IOC PUBLISHES NEW CONSENSUS STATEMENT ON RELATIVE ENERGY DEFICIENCY IN SPORT TO PROTECT ATHLETE HEALTH
A new International Olympic Committee (IOC) Consensus Statement, published in the British Journal of Sports Medicine, highlights the risk for athletes of a syndrome affecting health and performance, caused by a mismatch between the calories eaten and burned during exercise – known as Relative Energy Deficiency in Sport (REDs).
The consensus, informed by a panel of international experts, draws on key advances in REDs science over the past five years, with the aim of promoting wider recognition and prevention of the syndrome, and optimising athlete health, psychological well-being, and performance. In particular, the Statement highlights:
- New evidence on the emerging role of inadequate carbohydrate intake;
- The overlap between REDs and overtraining syndrome;
- The timeline of REDs development;
- The interplay between mental health and REDs; and
- Advances in the understanding of the syndrome in male athletes and Para athletes.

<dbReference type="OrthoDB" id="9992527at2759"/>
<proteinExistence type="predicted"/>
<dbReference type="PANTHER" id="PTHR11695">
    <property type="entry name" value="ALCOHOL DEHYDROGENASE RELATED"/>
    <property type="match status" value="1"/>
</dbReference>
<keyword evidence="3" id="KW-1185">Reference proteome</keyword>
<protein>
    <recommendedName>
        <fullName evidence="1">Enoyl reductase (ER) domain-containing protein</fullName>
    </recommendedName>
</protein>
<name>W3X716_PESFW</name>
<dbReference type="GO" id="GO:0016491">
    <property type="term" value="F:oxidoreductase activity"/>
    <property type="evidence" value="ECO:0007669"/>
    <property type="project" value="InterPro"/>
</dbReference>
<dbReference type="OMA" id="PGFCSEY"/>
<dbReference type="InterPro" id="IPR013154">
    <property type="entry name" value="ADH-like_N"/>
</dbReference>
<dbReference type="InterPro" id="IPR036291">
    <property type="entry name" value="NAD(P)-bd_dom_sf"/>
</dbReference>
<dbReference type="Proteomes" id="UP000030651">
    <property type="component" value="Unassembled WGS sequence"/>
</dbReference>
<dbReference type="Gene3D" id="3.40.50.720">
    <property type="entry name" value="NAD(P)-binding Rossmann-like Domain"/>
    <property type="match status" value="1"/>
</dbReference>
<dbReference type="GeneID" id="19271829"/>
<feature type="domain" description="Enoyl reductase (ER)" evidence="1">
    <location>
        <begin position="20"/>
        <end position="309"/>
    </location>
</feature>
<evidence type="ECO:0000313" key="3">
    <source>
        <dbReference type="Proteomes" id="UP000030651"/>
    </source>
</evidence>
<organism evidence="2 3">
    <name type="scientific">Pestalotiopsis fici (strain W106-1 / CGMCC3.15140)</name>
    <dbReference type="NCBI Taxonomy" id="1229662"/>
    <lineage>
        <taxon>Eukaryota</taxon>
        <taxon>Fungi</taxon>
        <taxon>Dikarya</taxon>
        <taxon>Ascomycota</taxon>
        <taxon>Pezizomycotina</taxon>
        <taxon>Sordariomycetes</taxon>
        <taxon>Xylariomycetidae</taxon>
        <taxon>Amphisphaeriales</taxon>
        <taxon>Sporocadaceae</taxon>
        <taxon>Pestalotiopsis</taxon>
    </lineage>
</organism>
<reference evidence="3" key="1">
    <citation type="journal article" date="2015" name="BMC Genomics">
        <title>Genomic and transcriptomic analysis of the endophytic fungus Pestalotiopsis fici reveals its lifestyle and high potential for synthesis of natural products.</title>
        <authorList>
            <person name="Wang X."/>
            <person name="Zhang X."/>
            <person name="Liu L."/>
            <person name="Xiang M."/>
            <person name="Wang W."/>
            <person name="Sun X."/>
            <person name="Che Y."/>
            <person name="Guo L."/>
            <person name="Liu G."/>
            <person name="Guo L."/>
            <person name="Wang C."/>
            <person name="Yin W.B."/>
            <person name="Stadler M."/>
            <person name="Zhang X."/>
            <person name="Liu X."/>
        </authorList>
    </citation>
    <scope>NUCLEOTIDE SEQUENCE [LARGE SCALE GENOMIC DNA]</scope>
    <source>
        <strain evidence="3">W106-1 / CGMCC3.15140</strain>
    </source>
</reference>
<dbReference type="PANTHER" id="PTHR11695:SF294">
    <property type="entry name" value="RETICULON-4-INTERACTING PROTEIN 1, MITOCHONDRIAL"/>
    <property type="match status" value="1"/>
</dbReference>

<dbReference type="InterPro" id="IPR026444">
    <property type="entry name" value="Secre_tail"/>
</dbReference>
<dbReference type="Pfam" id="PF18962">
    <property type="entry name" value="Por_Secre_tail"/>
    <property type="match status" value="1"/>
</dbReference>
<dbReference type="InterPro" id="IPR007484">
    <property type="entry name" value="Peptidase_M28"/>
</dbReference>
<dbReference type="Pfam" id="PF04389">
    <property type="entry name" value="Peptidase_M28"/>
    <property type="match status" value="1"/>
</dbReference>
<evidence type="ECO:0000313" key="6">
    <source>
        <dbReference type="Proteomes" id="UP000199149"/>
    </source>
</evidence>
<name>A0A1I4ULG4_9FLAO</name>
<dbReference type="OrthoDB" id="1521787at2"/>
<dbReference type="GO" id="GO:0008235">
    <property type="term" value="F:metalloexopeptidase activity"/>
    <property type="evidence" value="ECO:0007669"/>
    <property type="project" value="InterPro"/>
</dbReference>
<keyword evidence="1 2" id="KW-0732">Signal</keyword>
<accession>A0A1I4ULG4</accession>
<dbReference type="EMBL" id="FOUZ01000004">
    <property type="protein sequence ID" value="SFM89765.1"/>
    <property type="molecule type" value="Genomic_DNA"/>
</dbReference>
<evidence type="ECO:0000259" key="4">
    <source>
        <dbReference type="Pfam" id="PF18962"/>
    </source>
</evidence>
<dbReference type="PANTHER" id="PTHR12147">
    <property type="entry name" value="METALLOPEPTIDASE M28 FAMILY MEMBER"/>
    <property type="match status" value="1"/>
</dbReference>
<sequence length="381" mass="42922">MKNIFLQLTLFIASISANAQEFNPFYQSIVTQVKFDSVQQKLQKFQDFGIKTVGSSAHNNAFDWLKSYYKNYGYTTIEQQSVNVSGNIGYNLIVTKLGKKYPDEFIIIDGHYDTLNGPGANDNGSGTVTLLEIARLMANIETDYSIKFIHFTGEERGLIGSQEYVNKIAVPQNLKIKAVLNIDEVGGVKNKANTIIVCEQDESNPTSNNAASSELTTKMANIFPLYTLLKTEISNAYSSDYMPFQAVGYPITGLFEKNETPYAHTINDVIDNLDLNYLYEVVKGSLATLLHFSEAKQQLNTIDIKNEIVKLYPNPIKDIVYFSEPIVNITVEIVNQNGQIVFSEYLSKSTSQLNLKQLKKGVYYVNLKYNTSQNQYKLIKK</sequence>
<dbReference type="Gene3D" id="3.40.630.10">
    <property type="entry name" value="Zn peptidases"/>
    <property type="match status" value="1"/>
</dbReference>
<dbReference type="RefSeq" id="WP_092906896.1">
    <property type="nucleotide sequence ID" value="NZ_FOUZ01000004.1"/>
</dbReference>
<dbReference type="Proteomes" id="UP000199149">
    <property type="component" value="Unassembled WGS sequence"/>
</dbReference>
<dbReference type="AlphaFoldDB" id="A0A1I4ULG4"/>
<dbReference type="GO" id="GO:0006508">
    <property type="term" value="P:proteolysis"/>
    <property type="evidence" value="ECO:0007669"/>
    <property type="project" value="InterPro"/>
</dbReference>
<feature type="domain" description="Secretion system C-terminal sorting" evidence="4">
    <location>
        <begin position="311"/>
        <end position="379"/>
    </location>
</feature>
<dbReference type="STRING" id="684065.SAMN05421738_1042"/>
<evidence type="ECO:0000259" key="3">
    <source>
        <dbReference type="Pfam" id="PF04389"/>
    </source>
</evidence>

IOC leading the way in research into REDs
REDs affects multiple body systems and functions as well as athlete performance, and was first recognised as a distinct entity by the IOC in a 2014 Consensus Statement, which was updated in 2018.
IOC Medical and Scientific Director Dr Richard Budgett explained: “IOC consensus statements have a central role to play in the translation of research and theory into clinical practice. And this new statement will do much to protect athletes’ health through improvements in both the prevention and management of REDs.”
While the true prevalence of REDs varies between sports – with estimates ranging between 15 percent and 80 percent of elite athletes – the Statement finds that the syndrome often goes unrecognised by athletes themselves and their coaches and team clinicians, and may be unintentionally exacerbated by “sports culture” due to the perceived short-term performance gains from limiting calorie intake.
“REDs is common in both male and female athletes in many sports, and although we understand a lot more about its causes, awareness of the syndrome, and its consequences for health and performance, is still low among athletes, their medical and performance support teams, and the general public,” explained Professor Margo Mountjoy, IOC Medical and Scientific Commission Games Group member and the lead author of the Consensus Statement.
“We very much hope that this Consensus Statement will enhance awareness and understanding of REDs and stimulate action by sports organisations and scientists, and athlete health and performance teams, to protect the health and well-being of the many athletes at risk of this syndrome.”